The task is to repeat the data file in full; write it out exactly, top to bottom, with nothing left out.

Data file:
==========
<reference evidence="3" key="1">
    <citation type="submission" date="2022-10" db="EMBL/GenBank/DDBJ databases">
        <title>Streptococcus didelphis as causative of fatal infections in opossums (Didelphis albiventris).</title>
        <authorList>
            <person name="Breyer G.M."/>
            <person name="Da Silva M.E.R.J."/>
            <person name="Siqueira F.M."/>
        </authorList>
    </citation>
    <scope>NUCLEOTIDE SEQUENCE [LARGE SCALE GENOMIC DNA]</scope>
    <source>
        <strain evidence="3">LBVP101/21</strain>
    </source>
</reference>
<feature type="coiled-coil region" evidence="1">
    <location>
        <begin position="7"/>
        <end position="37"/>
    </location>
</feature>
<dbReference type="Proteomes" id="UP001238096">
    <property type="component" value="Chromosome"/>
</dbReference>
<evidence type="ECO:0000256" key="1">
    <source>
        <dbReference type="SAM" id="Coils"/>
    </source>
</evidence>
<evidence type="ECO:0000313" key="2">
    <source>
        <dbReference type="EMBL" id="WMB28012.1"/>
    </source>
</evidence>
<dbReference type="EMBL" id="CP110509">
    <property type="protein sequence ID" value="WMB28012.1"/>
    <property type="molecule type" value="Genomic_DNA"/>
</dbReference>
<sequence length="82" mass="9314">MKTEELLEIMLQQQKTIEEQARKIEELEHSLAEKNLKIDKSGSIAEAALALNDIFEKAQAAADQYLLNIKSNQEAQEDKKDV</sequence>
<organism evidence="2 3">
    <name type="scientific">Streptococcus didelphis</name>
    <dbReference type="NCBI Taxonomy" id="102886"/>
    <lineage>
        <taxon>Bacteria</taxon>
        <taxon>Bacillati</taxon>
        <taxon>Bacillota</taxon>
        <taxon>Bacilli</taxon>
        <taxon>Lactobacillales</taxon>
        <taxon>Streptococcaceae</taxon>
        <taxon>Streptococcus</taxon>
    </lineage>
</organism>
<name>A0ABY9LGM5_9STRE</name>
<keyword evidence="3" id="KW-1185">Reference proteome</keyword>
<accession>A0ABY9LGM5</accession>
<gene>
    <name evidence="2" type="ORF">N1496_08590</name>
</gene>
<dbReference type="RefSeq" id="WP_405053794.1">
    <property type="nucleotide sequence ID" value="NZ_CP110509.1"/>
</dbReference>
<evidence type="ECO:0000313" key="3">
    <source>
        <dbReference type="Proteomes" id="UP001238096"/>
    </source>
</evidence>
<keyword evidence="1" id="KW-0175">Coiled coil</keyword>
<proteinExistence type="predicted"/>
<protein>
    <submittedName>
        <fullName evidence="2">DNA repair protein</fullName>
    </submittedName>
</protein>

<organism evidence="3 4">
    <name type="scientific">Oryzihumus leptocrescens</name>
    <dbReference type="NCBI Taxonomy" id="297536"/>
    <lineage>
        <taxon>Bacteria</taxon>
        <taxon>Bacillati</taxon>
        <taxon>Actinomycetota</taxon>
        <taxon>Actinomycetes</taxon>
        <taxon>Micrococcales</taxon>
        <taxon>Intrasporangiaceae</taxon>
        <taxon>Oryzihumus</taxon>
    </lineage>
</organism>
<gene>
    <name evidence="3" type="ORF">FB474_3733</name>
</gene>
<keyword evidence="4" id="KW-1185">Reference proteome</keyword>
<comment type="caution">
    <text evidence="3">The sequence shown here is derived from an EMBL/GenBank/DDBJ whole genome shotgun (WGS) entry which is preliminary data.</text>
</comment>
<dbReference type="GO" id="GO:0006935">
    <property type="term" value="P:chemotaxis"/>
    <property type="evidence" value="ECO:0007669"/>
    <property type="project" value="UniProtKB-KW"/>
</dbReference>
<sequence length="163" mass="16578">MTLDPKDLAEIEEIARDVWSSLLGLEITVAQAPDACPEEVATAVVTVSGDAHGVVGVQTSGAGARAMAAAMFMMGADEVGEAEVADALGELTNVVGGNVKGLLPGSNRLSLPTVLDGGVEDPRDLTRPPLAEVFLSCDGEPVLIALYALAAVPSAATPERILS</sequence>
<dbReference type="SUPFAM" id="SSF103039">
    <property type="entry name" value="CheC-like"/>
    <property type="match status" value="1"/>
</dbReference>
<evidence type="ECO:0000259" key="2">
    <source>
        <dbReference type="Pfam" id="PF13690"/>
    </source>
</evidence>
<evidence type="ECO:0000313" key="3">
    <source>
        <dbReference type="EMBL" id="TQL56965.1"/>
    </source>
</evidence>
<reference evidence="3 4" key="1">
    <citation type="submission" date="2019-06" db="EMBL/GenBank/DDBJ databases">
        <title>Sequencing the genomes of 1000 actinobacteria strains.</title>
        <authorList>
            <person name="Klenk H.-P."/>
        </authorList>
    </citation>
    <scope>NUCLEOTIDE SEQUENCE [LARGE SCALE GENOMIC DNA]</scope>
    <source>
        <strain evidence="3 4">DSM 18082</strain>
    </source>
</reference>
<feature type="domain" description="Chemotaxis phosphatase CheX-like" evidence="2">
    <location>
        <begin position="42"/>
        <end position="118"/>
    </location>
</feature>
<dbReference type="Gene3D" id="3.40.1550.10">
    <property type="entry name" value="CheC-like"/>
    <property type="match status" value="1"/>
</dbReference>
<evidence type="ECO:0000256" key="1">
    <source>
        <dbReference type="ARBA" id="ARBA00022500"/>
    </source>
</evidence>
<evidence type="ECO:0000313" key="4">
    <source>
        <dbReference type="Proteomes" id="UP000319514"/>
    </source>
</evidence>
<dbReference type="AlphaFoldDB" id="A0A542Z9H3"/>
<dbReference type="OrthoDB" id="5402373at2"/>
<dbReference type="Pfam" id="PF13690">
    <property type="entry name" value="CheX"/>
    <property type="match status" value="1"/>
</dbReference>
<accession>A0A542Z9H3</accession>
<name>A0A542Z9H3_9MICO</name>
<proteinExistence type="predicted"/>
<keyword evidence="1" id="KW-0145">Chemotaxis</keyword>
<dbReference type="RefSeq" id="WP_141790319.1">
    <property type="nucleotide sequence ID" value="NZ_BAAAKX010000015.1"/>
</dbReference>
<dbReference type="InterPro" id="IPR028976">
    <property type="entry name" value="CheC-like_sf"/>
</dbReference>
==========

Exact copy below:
<reference evidence="3" key="1">
    <citation type="submission" date="2022-10" db="EMBL/GenBank/DDBJ databases">
        <title>Streptococcus didelphis as causative of fatal infections in opossums (Didelphis albiventris).</title>
        <authorList>
            <person name="Breyer G.M."/>
            <person name="Da Silva M.E.R.J."/>
            <person name="Siqueira F.M."/>
        </authorList>
    </citation>
    <scope>NUCLEOTIDE SEQUENCE [LARGE SCALE GENOMIC DNA]</scope>
    <source>
        <strain evidence="3">LBVP101/21</strain>
    </source>
</reference>
<feature type="coiled-coil region" evidence="1">
    <location>
        <begin position="7"/>
        <end position="37"/>
    </location>
</feature>
<dbReference type="Proteomes" id="UP001238096">
    <property type="component" value="Chromosome"/>
</dbReference>
<evidence type="ECO:0000256" key="1">
    <source>
        <dbReference type="SAM" id="Coils"/>
    </source>
</evidence>
<evidence type="ECO:0000313" key="2">
    <source>
        <dbReference type="EMBL" id="WMB28012.1"/>
    </source>
</evidence>
<dbReference type="EMBL" id="CP110509">
    <property type="protein sequence ID" value="WMB28012.1"/>
    <property type="molecule type" value="Genomic_DNA"/>
</dbReference>
<sequence length="82" mass="9314">MKTEELLEIMLQQQKTIEEQARKIEELEHSLAEKNLKIDKSGSIAEAALALNDIFEKAQAAADQYLLNIKSNQEAQEDKKDV</sequence>
<organism evidence="2 3">
    <name type="scientific">Streptococcus didelphis</name>
    <dbReference type="NCBI Taxonomy" id="102886"/>
    <lineage>
        <taxon>Bacteria</taxon>
        <taxon>Bacillati</taxon>
        <taxon>Bacillota</taxon>
        <taxon>Bacilli</taxon>
        <taxon>Lactobacillales</taxon>
        <taxon>Streptococcaceae</taxon>
        <taxon>Streptococcus</taxon>
    </lineage>
</organism>
<name>A0ABY9LGM5_9STRE</name>
<keyword evidence="3" id="KW-1185">Reference proteome</keyword>
<accession>A0ABY9LGM5</accession>
<gene>
    <name evidence="2" type="ORF">N1496_08590</name>
</gene>
<dbReference type="RefSeq" id="WP_405053794.1">
    <property type="nucleotide sequence ID" value="NZ_CP110509.1"/>
</dbReference>
<evidence type="ECO:0000313" key="3">
    <source>
        <dbReference type="Proteomes" id="UP001238096"/>
    </source>
</evidence>
<keyword evidence="1" id="KW-0175">Coiled coil</keyword>
<proteinExistence type="predicted"/>
<protein>
    <submittedName>
        <fullName evidence="2">DNA repair protein</fullName>
    </submittedName>
</protein>

<organism evidence="3 4">
    <name type="scientific">Oryzihumus leptocrescens</name>
    <dbReference type="NCBI Taxonomy" id="297536"/>
    <lineage>
        <taxon>Bacteria</taxon>
        <taxon>Bacillati</taxon>
        <taxon>Actinomycetota</taxon>
        <taxon>Actinomycetes</taxon>
        <taxon>Micrococcales</taxon>
        <taxon>Intrasporangiaceae</taxon>
        <taxon>Oryzihumus</taxon>
    </lineage>
</organism>
<gene>
    <name evidence="3" type="ORF">FB474_3733</name>
</gene>
<keyword evidence="4" id="KW-1185">Reference proteome</keyword>
<comment type="caution">
    <text evidence="3">The sequence shown here is derived from an EMBL/GenBank/DDBJ whole genome shotgun (WGS) entry which is preliminary data.</text>
</comment>
<dbReference type="GO" id="GO:0006935">
    <property type="term" value="P:chemotaxis"/>
    <property type="evidence" value="ECO:0007669"/>
    <property type="project" value="UniProtKB-KW"/>
</dbReference>
<sequence length="163" mass="16578">MTLDPKDLAEIEEIARDVWSSLLGLEITVAQAPDACPEEVATAVVTVSGDAHGVVGVQTSGAGARAMAAAMFMMGADEVGEAEVADALGELTNVVGGNVKGLLPGSNRLSLPTVLDGGVEDPRDLTRPPLAEVFLSCDGEPVLIALYALAAVPSAATPERILS</sequence>
<dbReference type="SUPFAM" id="SSF103039">
    <property type="entry name" value="CheC-like"/>
    <property type="match status" value="1"/>
</dbReference>
<evidence type="ECO:0000259" key="2">
    <source>
        <dbReference type="Pfam" id="PF13690"/>
    </source>
</evidence>
<evidence type="ECO:0000313" key="3">
    <source>
        <dbReference type="EMBL" id="TQL56965.1"/>
    </source>
</evidence>
<reference evidence="3 4" key="1">
    <citation type="submission" date="2019-06" db="EMBL/GenBank/DDBJ databases">
        <title>Sequencing the genomes of 1000 actinobacteria strains.</title>
        <authorList>
            <person name="Klenk H.-P."/>
        </authorList>
    </citation>
    <scope>NUCLEOTIDE SEQUENCE [LARGE SCALE GENOMIC DNA]</scope>
    <source>
        <strain evidence="3 4">DSM 18082</strain>
    </source>
</reference>
<feature type="domain" description="Chemotaxis phosphatase CheX-like" evidence="2">
    <location>
        <begin position="42"/>
        <end position="118"/>
    </location>
</feature>
<dbReference type="Gene3D" id="3.40.1550.10">
    <property type="entry name" value="CheC-like"/>
    <property type="match status" value="1"/>
</dbReference>
<evidence type="ECO:0000256" key="1">
    <source>
        <dbReference type="ARBA" id="ARBA00022500"/>
    </source>
</evidence>
<evidence type="ECO:0000313" key="4">
    <source>
        <dbReference type="Proteomes" id="UP000319514"/>
    </source>
</evidence>
<dbReference type="AlphaFoldDB" id="A0A542Z9H3"/>
<dbReference type="OrthoDB" id="5402373at2"/>
<dbReference type="Pfam" id="PF13690">
    <property type="entry name" value="CheX"/>
    <property type="match status" value="1"/>
</dbReference>
<accession>A0A542Z9H3</accession>
<name>A0A542Z9H3_9MICO</name>
<proteinExistence type="predicted"/>
<keyword evidence="1" id="KW-0145">Chemotaxis</keyword>
<dbReference type="RefSeq" id="WP_141790319.1">
    <property type="nucleotide sequence ID" value="NZ_BAAAKX010000015.1"/>
</dbReference>
<dbReference type="InterPro" id="IPR028976">
    <property type="entry name" value="CheC-like_sf"/>
</dbReference>